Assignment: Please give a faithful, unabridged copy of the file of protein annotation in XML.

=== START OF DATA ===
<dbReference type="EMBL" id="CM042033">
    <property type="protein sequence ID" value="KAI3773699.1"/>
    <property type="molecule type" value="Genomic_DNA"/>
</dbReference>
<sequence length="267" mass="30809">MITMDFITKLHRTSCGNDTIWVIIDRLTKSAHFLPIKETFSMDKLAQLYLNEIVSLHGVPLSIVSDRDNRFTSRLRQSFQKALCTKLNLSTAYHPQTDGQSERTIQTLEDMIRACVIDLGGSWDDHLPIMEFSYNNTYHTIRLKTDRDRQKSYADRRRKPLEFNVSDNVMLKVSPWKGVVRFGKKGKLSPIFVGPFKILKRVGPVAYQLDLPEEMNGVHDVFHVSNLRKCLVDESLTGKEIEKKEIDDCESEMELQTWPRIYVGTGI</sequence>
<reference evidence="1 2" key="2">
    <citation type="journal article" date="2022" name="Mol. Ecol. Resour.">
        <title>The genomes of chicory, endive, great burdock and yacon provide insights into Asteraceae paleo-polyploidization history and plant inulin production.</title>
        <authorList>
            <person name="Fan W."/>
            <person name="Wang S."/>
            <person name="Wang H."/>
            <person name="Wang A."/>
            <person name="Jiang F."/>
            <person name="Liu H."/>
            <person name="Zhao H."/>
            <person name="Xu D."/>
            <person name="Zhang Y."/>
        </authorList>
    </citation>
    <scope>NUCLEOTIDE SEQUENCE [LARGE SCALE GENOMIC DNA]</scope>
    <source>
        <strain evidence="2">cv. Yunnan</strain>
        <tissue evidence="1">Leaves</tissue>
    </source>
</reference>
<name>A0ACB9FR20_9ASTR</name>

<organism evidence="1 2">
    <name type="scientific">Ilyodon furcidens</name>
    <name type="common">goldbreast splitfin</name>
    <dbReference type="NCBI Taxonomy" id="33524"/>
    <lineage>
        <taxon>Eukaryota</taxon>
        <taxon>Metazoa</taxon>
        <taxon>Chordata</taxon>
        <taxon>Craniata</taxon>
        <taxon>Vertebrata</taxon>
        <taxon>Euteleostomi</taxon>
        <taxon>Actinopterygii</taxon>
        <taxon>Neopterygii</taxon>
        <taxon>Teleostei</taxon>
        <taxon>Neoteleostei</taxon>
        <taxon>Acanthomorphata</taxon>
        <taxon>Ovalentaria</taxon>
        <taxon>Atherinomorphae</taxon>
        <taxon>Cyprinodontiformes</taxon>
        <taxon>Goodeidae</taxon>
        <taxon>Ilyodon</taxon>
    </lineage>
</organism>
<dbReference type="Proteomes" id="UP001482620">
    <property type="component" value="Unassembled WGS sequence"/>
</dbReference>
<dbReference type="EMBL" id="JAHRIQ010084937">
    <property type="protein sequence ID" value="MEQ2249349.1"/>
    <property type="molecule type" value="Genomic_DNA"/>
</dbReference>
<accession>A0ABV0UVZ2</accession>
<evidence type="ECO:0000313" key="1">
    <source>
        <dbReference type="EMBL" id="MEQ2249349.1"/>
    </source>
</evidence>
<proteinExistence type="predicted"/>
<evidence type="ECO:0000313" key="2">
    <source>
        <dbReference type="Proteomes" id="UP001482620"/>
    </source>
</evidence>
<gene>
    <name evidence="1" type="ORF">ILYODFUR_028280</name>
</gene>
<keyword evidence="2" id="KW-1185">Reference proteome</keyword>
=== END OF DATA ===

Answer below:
<dbReference type="EMBL" id="CM042033">
    <property type="protein sequence ID" value="KAI3773699.1"/>
    <property type="molecule type" value="Genomic_DNA"/>
</dbReference>
<sequence length="267" mass="30809">MITMDFITKLHRTSCGNDTIWVIIDRLTKSAHFLPIKETFSMDKLAQLYLNEIVSLHGVPLSIVSDRDNRFTSRLRQSFQKALCTKLNLSTAYHPQTDGQSERTIQTLEDMIRACVIDLGGSWDDHLPIMEFSYNNTYHTIRLKTDRDRQKSYADRRRKPLEFNVSDNVMLKVSPWKGVVRFGKKGKLSPIFVGPFKILKRVGPVAYQLDLPEEMNGVHDVFHVSNLRKCLVDESLTGKEIEKKEIDDCESEMELQTWPRIYVGTGI</sequence>
<reference evidence="1 2" key="2">
    <citation type="journal article" date="2022" name="Mol. Ecol. Resour.">
        <title>The genomes of chicory, endive, great burdock and yacon provide insights into Asteraceae paleo-polyploidization history and plant inulin production.</title>
        <authorList>
            <person name="Fan W."/>
            <person name="Wang S."/>
            <person name="Wang H."/>
            <person name="Wang A."/>
            <person name="Jiang F."/>
            <person name="Liu H."/>
            <person name="Zhao H."/>
            <person name="Xu D."/>
            <person name="Zhang Y."/>
        </authorList>
    </citation>
    <scope>NUCLEOTIDE SEQUENCE [LARGE SCALE GENOMIC DNA]</scope>
    <source>
        <strain evidence="2">cv. Yunnan</strain>
        <tissue evidence="1">Leaves</tissue>
    </source>
</reference>
<name>A0ACB9FR20_9ASTR</name>

<organism evidence="1 2">
    <name type="scientific">Ilyodon furcidens</name>
    <name type="common">goldbreast splitfin</name>
    <dbReference type="NCBI Taxonomy" id="33524"/>
    <lineage>
        <taxon>Eukaryota</taxon>
        <taxon>Metazoa</taxon>
        <taxon>Chordata</taxon>
        <taxon>Craniata</taxon>
        <taxon>Vertebrata</taxon>
        <taxon>Euteleostomi</taxon>
        <taxon>Actinopterygii</taxon>
        <taxon>Neopterygii</taxon>
        <taxon>Teleostei</taxon>
        <taxon>Neoteleostei</taxon>
        <taxon>Acanthomorphata</taxon>
        <taxon>Ovalentaria</taxon>
        <taxon>Atherinomorphae</taxon>
        <taxon>Cyprinodontiformes</taxon>
        <taxon>Goodeidae</taxon>
        <taxon>Ilyodon</taxon>
    </lineage>
</organism>
<dbReference type="Proteomes" id="UP001482620">
    <property type="component" value="Unassembled WGS sequence"/>
</dbReference>
<dbReference type="EMBL" id="JAHRIQ010084937">
    <property type="protein sequence ID" value="MEQ2249349.1"/>
    <property type="molecule type" value="Genomic_DNA"/>
</dbReference>
<accession>A0ABV0UVZ2</accession>
<evidence type="ECO:0000313" key="1">
    <source>
        <dbReference type="EMBL" id="MEQ2249349.1"/>
    </source>
</evidence>
<proteinExistence type="predicted"/>
<evidence type="ECO:0000313" key="2">
    <source>
        <dbReference type="Proteomes" id="UP001482620"/>
    </source>
</evidence>
<gene>
    <name evidence="1" type="ORF">ILYODFUR_028280</name>
</gene>
<keyword evidence="2" id="KW-1185">Reference proteome</keyword>